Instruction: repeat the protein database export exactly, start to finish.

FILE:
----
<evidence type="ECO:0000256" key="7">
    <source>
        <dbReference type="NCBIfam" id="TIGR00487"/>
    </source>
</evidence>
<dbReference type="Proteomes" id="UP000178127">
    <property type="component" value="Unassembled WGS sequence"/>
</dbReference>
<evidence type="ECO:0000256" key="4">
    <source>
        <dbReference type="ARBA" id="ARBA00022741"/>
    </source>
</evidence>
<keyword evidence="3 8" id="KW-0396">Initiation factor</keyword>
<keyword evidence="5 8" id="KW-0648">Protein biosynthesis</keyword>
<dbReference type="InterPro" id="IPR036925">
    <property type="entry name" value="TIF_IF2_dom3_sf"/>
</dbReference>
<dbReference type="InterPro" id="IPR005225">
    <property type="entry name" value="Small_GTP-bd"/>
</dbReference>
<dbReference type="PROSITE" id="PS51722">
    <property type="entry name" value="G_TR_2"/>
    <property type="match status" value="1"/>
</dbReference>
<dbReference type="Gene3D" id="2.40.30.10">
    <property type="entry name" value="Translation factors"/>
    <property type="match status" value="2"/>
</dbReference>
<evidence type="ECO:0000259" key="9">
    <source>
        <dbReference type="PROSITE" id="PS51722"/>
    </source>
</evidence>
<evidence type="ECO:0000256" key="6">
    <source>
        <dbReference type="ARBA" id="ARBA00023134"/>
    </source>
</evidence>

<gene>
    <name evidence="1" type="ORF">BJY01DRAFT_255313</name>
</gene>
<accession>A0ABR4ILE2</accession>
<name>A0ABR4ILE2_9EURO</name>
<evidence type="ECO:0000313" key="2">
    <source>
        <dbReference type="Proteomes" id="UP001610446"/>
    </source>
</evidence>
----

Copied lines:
<evidence type="ECO:0000256" key="7">
    <source>
        <dbReference type="NCBIfam" id="TIGR00487"/>
    </source>
</evidence>
<dbReference type="Proteomes" id="UP000178127">
    <property type="component" value="Unassembled WGS sequence"/>
</dbReference>
<evidence type="ECO:0000256" key="4">
    <source>
        <dbReference type="ARBA" id="ARBA00022741"/>
    </source>
</evidence>
<keyword evidence="3 8" id="KW-0396">Initiation factor</keyword>
<keyword evidence="5 8" id="KW-0648">Protein biosynthesis</keyword>
<dbReference type="InterPro" id="IPR036925">
    <property type="entry name" value="TIF_IF2_dom3_sf"/>
</dbReference>
<dbReference type="InterPro" id="IPR005225">
    <property type="entry name" value="Small_GTP-bd"/>
</dbReference>
<dbReference type="PROSITE" id="PS51722">
    <property type="entry name" value="G_TR_2"/>
    <property type="match status" value="1"/>
</dbReference>
<dbReference type="Gene3D" id="2.40.30.10">
    <property type="entry name" value="Translation factors"/>
    <property type="match status" value="2"/>
</dbReference>
<evidence type="ECO:0000259" key="9">
    <source>
        <dbReference type="PROSITE" id="PS51722"/>
    </source>
</evidence>
<evidence type="ECO:0000256" key="6">
    <source>
        <dbReference type="ARBA" id="ARBA00023134"/>
    </source>
</evidence>

<gene>
    <name evidence="1" type="ORF">BJY01DRAFT_255313</name>
</gene>
<accession>A0ABR4ILE2</accession>
<name>A0ABR4ILE2_9EURO</name>
<evidence type="ECO:0000313" key="2">
    <source>
        <dbReference type="Proteomes" id="UP001610446"/>
    </source>
</evidence>